By using this site, you agree to our updated Privacy Policy and our Terms of Use. Manage your Cookies Settings.
448,708 Members | 1,529 Online
Bytes IT Community
+ Ask a Question
Need help? Post your question and get tips & solutions from a community of 448,708 IT Pros & Developers. It's quick & easy.

How to convert C# out parameter to C++?

P: n/a
For example:

public static void FillRow(Object obj, out SqlDateTime timeWritten, out
SqlChars message, out SqlChars category, out long instanceId)

Apr 18 '06 #1
Share this Question
Share on Google+
6 Replies


P: n/a
public static void FillRow(Object obj, out SqlDateTime timeWritten, out
SqlChars message, out SqlChars category, out long instanceId)


public:
static void FillRow(
Object ^ obj,
[Out] SqlDateTime % timeWritten,
[Out] SqlChars ^ % message,
[Out] SqlChars ^ % category,
[Out] long % instanceId);

I believe SqlDateTime is a value class, and SqlChars is a ref class. You
only need the caret for ref classes. The % symbol means pass by reference.

Tom
Apr 18 '06 #2

P: n/a
Thanks, after add % and [Out] (seems it works fine without [Out] too?). The
code finally works.

However, when debugging, I keep get:

Cannot find either column "dbo" or the user-defined function or aggregate
"dbo.MyUDF", or the name is ambiguous.
"Tamas Demjen" wrote:
public static void FillRow(Object obj, out SqlDateTime timeWritten, out
SqlChars message, out SqlChars category, out long instanceId)


public:
static void FillRow(
Object ^ obj,
[Out] SqlDateTime % timeWritten,
[Out] SqlChars ^ % message,
[Out] SqlChars ^ % category,
[Out] long % instanceId);

I believe SqlDateTime is a value class, and SqlChars is a ref class. You
only need the caret for ref classes. The % symbol means pass by reference.

Tom

Apr 18 '06 #3

P: n/a
Btw, the code:

#include "stdafx.h"

using namespace System;
using namespace System::Data;
using namespace System::Data::Sql;
using namespace System::Data::SqlTypes;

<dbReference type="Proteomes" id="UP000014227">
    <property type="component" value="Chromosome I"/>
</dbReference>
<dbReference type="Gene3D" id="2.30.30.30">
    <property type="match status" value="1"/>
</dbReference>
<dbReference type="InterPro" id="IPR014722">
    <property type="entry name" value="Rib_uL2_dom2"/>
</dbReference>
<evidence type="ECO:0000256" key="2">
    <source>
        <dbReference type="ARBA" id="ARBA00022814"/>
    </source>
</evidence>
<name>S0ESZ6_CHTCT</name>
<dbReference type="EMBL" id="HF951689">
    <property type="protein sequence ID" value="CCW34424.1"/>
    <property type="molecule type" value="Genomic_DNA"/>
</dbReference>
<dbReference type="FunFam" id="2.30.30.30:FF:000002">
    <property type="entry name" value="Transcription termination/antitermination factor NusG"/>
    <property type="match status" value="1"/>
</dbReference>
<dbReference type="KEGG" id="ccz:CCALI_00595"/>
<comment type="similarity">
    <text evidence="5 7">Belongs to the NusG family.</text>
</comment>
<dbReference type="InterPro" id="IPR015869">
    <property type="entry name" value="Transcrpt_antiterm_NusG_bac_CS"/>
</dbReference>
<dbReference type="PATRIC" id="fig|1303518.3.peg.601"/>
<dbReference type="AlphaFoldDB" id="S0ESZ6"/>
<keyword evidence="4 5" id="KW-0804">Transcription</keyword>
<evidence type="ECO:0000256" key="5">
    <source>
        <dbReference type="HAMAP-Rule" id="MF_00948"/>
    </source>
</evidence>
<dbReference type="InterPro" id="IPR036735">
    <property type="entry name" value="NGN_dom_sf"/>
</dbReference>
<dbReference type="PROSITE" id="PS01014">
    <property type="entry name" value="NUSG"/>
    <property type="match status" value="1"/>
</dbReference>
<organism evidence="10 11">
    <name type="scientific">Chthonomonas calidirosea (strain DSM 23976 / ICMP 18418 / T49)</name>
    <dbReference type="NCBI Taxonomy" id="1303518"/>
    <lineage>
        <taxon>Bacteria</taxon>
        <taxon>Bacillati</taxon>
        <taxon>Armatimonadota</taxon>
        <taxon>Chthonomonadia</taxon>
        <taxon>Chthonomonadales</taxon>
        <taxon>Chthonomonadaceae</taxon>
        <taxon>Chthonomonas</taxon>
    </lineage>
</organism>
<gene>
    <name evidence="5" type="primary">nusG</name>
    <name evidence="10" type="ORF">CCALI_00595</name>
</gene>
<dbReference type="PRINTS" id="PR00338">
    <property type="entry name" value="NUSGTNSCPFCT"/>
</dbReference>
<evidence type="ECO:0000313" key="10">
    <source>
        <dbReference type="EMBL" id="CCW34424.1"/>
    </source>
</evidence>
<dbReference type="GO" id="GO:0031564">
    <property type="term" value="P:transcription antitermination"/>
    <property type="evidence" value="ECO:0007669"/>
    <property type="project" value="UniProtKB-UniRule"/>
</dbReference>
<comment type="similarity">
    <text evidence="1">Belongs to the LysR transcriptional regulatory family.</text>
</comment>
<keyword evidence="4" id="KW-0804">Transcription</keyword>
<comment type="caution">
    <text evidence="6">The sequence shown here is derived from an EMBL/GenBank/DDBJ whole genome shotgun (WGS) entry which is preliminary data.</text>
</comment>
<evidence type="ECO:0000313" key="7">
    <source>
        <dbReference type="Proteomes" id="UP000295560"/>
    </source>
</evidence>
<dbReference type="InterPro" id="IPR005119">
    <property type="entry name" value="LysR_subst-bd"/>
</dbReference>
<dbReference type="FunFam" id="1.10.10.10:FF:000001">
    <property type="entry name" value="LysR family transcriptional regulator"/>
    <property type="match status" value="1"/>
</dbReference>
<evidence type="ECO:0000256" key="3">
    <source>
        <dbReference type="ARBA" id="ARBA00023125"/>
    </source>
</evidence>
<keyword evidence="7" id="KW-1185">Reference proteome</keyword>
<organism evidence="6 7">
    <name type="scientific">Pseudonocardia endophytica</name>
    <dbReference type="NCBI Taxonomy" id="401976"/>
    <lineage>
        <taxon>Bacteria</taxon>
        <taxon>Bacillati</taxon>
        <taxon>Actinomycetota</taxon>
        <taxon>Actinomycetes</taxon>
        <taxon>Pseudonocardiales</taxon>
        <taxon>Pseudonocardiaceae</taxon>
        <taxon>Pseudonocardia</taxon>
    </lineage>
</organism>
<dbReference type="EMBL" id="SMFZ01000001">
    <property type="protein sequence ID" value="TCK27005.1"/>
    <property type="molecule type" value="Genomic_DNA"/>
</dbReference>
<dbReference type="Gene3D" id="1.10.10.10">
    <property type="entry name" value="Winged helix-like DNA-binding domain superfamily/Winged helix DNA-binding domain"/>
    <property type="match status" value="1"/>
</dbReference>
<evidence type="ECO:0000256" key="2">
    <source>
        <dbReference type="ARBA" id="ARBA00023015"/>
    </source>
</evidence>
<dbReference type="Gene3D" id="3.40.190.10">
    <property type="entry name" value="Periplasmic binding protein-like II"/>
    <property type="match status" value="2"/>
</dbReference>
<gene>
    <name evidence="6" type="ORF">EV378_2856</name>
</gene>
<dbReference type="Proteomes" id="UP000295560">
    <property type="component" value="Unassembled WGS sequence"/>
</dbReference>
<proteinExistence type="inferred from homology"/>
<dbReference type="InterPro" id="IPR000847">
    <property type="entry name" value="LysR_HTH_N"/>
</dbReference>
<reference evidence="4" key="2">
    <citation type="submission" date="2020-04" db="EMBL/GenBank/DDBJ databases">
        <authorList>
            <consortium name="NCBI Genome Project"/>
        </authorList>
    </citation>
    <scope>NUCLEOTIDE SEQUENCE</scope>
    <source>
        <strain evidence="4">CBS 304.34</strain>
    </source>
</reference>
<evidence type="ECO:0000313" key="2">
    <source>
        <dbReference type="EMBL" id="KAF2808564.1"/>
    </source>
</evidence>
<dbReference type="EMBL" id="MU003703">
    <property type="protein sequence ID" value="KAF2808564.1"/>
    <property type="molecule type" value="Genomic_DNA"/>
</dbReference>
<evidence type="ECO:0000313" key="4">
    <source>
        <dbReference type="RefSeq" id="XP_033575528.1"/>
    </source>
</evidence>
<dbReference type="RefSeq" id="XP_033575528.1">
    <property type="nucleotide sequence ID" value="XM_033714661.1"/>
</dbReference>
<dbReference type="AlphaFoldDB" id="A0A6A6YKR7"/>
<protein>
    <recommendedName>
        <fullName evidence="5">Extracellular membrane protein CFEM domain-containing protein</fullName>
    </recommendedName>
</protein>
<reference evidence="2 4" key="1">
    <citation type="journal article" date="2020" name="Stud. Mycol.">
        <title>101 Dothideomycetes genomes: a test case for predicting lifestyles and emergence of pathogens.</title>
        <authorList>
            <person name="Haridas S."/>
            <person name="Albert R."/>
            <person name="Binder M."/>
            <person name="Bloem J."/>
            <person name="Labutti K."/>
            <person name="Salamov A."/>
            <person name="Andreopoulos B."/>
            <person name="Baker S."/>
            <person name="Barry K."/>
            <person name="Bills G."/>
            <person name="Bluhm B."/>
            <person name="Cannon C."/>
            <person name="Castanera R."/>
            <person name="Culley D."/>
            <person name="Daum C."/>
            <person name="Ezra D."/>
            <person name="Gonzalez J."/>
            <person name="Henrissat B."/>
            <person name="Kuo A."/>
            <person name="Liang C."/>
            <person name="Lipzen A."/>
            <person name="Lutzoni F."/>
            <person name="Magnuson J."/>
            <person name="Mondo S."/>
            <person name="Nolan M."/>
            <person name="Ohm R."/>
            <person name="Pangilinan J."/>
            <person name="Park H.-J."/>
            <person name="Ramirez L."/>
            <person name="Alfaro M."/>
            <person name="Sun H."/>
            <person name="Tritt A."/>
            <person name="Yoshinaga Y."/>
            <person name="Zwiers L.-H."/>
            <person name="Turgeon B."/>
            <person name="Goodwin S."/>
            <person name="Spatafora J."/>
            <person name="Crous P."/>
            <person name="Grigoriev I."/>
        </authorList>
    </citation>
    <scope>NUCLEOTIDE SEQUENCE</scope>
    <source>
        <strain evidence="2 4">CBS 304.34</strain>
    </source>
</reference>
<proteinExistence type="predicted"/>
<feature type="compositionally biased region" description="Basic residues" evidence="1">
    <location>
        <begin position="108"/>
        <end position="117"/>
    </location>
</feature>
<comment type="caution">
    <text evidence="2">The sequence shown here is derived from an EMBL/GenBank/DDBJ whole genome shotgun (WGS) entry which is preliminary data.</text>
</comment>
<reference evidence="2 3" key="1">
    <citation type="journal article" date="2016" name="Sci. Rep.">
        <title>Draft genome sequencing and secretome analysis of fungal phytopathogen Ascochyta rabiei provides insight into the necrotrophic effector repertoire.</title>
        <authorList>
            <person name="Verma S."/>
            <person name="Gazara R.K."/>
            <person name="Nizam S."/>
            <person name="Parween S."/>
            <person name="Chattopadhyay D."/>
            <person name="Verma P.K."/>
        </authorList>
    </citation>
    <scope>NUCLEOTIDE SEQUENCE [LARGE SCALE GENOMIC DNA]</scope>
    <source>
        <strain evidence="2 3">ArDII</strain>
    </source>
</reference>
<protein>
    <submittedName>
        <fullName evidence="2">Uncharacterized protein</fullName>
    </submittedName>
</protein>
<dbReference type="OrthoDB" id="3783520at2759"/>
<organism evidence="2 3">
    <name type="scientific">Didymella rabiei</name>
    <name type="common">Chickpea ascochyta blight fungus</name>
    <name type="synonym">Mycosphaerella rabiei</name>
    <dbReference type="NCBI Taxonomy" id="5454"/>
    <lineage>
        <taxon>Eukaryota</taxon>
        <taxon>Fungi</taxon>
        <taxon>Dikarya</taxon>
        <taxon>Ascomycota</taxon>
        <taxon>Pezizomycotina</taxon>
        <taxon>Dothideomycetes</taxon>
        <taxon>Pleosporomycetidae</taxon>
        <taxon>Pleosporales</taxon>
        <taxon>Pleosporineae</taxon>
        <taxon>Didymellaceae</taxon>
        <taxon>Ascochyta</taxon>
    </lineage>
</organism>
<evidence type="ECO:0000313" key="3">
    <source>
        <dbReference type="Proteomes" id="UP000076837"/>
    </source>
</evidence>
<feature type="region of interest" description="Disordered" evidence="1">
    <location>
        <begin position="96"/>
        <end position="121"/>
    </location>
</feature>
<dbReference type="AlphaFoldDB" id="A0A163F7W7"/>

using namespace Microsoft::SqlServer::Server;
using namespace System::Collections;
using namespace System::Runtime::InteropServices;

// select dbo.MyUDF()
// go
public ref class AddNewUDF
{
public:
[SqlFunctionAttribute(
FillRowMethodName = "FillRow",
TableDefinition = "Message nvarchar(20), Category nvarchar(10),
instanceId Int"//
)]
static IEnumerable^ MyUDF()
{
DataTable dt;
dt.Columns->Add("Test");
dt.Rows->Add(1);
return dt.Rows;
}

static void FillRow(Object obj, [Out] SqlChars^ % message, [Out]
SqlChars^ % category, [Out]long % instanceId)
{
message = gcnew SqlChars("Test");
category = gcnew SqlChars("Test");
instanceId = 212;
}
};
Apr 18 '06 #4

P: n/a
Never mind, Sorry I used wrong testing SQL statement.
Thanks very much.

"nick" wrote:
Thanks, after add % and [Out] (seems it works fine without [Out] too?). The
code finally works.

However, when debugging, I keep get:

Cannot find either column "dbo" or the user-defined function or aggregate
"dbo.MyUDF", or the name is ambiguous.
"Tamas Demjen" wrote:
public static void FillRow(Object obj, out SqlDateTime timeWritten, out
SqlChars message, out SqlChars category, out long instanceId)


public:
static void FillRow(
Object ^ obj,
[Out] SqlDateTime % timeWritten,
[Out] SqlChars ^ % message,
[Out] SqlChars ^ % category,
[Out] long % instanceId);

I believe SqlDateTime is a value class, and SqlChars is a ref class. You
only need the caret for ref classes. The % symbol means pass by reference.

Tom

Apr 18 '06 #5

P: n/a
nick wrote:
Thanks, after add % and [Out] (seems it works fine without [Out] too?).


C#: void f(ref int x);
same as
C++: void f(int% x);

C#: void f(out int x);
same as
C++: void f([Out] int% x);

The only difference is the [Out] attribute, which I think is mainly used
to determine the marshalling strategy. The [Out] attribute suggests that
the function doesn't use the argument as an input, it is strictly an
output, so it only needs to be marshalled in one direction. If you omit
[Out], it suggests that the function reads AND writes the given
argument, and therefore it must be marshalled back and forth. The
difference may not be important in a desktop application, but in a Web
service (or any distributed system) you might want to pay attention to
these details, in order to avoid unnecessary network traffic.

Example:

void GetValue([Out] int% x) { x = 10; }
// x is written only

void AddValue(int% x) { x = x + 10; }
// x is read and written

Tom
Apr 18 '06 #6

P: n/a
BTW, 'long' in C# is Int64 in C++/CLI, not 'long'.
--
David Anton
www.tangiblesoftwaresolutions.com
Instant C#: VB to C# converter
Instant VB: C# to VB converter
Instant C++: C# to C++ converter & VB to C++ converter
Instant J#: VB to J# converter

"Tamas Demjen" wrote:
public static void FillRow(Object obj, out SqlDateTime timeWritten, out
SqlChars message, out SqlChars category, out long instanceId)


public:
static void FillRow(
Object ^ obj,
[Out] SqlDateTime % timeWritten,
[Out] SqlChars ^ % message,
[Out] SqlChars ^ % category,
[Out] long % instanceId);

I believe SqlDateTime is a value class, and SqlChars is a ref class. You
only need the caret for ref classes. The % symbol means pass by reference.

Tom

Apr 20 '06 #7

This discussion thread is closed

Replies have been disabled for this discussion.